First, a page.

• Taxation without representation. Millions of people in the U.S. are disenfranchised, largely because they’ve been sentenced to prison time despite having done nothing to hurt others. We’re talking about drug “offenders” here, folks. The assertion that they “forfeited” their rights by doing or selling drugs is no more valid than the assertion that their self-righteous accusers “forfeited” their rights by being authoritarian assholes. In other words, prove the assertion. Goddamn it. Prove it.
  • An Undemocratic Voting System. People here have a choice between bad and worse. Is it any wonder that 41% of eligible voters chose not to vote in the last election? A proportional or ranked voting system would have encouraged participation. As is, the voting system discourages participation. One minor example of this is that voting happens on a Tuesday with no provision for people to take time off from work to vote. Are you kidding me? Do you want people to vote or not? (The question answers itself.) And let’s not even get started on the Electoral College–a national disgrace for over two centuries that gave us both George W. Bush and Donald Trump.
  • Koch Whores. At this point, money buys elections. Here in Tucson, Kock Brothers’ money bought a house seat for Martha McSally (who’s now running for the senate). Same thing across the country. The corporate Democrats with their superpacs and deep-pocketed corporate donors aren’t much better than the Republicans — overall, they just get less money.
  • Authoritarianism. Probably around 30% of the American electorate are desperate for a “strong man” to goose step behind, and Trump has supplied them with one. Authoritarians want easy answers, want to abandon their responsibilities as independent, decision-making adults, and quite often are driven by sadistic, bullying impulses, which the “strong man” allows them to vent vicariously.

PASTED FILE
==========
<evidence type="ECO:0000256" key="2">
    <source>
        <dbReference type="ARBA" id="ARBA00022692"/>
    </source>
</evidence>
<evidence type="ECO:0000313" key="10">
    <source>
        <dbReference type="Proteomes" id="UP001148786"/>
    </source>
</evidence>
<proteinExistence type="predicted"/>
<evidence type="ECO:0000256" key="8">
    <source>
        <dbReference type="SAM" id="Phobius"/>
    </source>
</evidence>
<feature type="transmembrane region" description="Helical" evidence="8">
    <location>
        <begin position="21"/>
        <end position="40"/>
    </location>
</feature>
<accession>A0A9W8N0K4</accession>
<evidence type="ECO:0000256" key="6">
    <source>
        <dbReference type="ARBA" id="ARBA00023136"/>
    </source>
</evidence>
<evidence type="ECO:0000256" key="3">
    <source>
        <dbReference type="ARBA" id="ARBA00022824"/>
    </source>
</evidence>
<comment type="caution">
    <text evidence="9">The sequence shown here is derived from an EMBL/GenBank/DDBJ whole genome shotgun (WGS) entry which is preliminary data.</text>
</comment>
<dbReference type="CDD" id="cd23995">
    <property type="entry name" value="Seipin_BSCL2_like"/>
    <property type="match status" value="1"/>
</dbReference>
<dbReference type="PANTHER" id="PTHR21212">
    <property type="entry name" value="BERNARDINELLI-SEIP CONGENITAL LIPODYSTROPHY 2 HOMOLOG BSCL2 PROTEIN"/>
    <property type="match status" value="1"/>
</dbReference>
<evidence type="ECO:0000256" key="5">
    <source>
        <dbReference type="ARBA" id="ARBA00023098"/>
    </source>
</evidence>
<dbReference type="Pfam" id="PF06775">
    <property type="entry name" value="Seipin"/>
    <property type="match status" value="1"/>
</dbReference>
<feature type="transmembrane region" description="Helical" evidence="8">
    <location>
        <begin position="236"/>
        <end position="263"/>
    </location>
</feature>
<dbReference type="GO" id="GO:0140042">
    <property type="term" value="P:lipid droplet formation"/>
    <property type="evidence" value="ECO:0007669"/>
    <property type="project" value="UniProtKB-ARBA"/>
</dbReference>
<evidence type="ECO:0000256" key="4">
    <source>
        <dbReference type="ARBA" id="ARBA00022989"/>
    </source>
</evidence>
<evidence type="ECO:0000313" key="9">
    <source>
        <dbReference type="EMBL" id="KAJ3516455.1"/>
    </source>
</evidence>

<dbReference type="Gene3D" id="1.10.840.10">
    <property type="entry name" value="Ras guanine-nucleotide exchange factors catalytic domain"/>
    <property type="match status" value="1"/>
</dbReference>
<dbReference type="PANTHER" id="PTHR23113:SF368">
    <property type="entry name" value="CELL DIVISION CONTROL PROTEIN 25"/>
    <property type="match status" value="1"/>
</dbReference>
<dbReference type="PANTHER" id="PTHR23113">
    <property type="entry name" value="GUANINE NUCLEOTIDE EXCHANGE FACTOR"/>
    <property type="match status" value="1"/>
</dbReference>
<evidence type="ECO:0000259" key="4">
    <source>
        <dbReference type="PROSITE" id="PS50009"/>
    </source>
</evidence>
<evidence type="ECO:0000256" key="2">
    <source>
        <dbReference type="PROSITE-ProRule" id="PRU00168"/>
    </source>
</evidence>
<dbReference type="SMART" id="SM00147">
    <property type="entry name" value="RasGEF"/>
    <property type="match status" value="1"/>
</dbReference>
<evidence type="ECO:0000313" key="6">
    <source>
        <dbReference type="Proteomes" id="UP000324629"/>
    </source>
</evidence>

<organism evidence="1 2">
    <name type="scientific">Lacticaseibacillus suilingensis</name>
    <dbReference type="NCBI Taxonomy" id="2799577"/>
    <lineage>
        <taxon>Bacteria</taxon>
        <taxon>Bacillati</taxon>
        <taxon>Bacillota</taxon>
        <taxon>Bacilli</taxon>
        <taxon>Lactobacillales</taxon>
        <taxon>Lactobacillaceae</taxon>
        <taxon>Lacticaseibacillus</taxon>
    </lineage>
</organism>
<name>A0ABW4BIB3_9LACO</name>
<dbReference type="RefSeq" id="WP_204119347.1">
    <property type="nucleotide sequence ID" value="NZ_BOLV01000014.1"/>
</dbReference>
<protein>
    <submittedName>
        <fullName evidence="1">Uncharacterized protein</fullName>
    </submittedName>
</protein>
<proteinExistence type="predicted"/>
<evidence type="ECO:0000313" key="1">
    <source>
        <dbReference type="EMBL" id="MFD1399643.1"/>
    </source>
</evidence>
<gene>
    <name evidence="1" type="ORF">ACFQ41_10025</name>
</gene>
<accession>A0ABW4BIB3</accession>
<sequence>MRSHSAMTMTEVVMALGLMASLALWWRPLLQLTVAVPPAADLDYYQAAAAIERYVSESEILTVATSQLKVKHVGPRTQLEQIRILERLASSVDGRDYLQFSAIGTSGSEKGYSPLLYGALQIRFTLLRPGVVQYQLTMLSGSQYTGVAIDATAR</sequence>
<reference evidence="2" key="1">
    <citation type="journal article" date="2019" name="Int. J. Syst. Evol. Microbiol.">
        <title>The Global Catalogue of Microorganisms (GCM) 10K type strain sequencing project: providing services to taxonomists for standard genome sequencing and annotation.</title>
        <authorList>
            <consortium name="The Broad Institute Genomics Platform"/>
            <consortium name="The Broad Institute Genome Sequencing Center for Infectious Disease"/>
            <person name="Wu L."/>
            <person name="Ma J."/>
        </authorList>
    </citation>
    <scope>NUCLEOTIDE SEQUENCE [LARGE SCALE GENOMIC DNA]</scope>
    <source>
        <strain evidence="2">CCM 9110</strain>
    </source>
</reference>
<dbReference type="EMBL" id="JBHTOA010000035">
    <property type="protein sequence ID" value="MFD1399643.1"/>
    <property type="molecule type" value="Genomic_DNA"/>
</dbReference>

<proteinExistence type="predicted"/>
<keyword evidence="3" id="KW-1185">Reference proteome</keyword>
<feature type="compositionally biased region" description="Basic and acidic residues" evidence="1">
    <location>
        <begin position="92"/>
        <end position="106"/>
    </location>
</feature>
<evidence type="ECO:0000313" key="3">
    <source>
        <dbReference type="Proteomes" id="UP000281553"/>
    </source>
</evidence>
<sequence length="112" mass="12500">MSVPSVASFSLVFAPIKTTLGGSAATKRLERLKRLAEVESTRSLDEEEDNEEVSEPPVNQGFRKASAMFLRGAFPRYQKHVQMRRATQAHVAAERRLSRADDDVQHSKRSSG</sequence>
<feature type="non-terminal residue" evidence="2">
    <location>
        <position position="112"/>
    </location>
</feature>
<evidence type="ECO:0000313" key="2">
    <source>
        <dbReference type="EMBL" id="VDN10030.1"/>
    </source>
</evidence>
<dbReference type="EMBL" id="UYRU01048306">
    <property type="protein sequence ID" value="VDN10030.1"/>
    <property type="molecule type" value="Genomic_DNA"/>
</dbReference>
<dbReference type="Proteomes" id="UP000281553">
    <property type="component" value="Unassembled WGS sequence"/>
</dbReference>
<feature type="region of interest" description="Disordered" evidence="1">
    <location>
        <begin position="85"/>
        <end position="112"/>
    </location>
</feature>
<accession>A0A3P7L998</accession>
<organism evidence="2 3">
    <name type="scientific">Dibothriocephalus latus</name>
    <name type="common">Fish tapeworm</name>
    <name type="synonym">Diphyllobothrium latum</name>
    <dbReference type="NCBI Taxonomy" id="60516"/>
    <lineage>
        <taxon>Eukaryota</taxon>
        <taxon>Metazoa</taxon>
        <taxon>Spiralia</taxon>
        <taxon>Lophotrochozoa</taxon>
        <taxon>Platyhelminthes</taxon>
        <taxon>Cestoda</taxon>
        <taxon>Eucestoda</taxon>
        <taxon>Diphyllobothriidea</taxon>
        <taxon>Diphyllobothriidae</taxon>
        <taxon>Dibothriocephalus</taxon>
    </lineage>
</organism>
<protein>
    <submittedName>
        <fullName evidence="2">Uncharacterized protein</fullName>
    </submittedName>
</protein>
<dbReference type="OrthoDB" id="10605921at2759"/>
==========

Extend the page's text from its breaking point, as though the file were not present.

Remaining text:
• Religious Fundamentalism. By its very nature, fundamentalism — blind acceptance of the commands in a “holy book” or from a “holy man” — is authoritarian, anti-intellectual. It demands blind faith and discourages, all too often physically, free inquiry and a questioning attitude. It’s no wonder fundamentalists are such enemies of free thought and free people, and want to impose their views on others: a moment’s consideration shows that their beliefs are contradiction-riddled insupportable bullshit. Is it any wonder that they flock to mean-spirited, slimeball charlatans who screw them (and their kids and neighbors) economically, but promise to impose their theocratic “moral” dictates on others. In the last election, 81% of American fundamentalists voted for Donald Trump. Trump received the votes of 26% of those eligible to vote (Clinton got 28%, and over 41% didn’t vote at all), and almost half of his 26% came from fundamentalists. Nearly a century ago, Clay Fulks, in Christianity, A Continuing Calamity, nailed it:


Having fundamentalists in a nation is like having congenital imbeciles in a family–it’s a calamity. Allow their mountebank, swindling leaders enough control over society and though religious faith would flourish fantastically, society would revert to the sheep-and-goat stage of culture . . . Wherefore it is perfectly irrelevant whether your fundamentalist is honest or utterly hypocritical in his religious beliefs . . . It just doesn’t matter. The question of his intellectual integrity will have to wait until he grows an intellect. In the meantime, however, what the forces of reaction are doing with him constitutes a continuing calamity.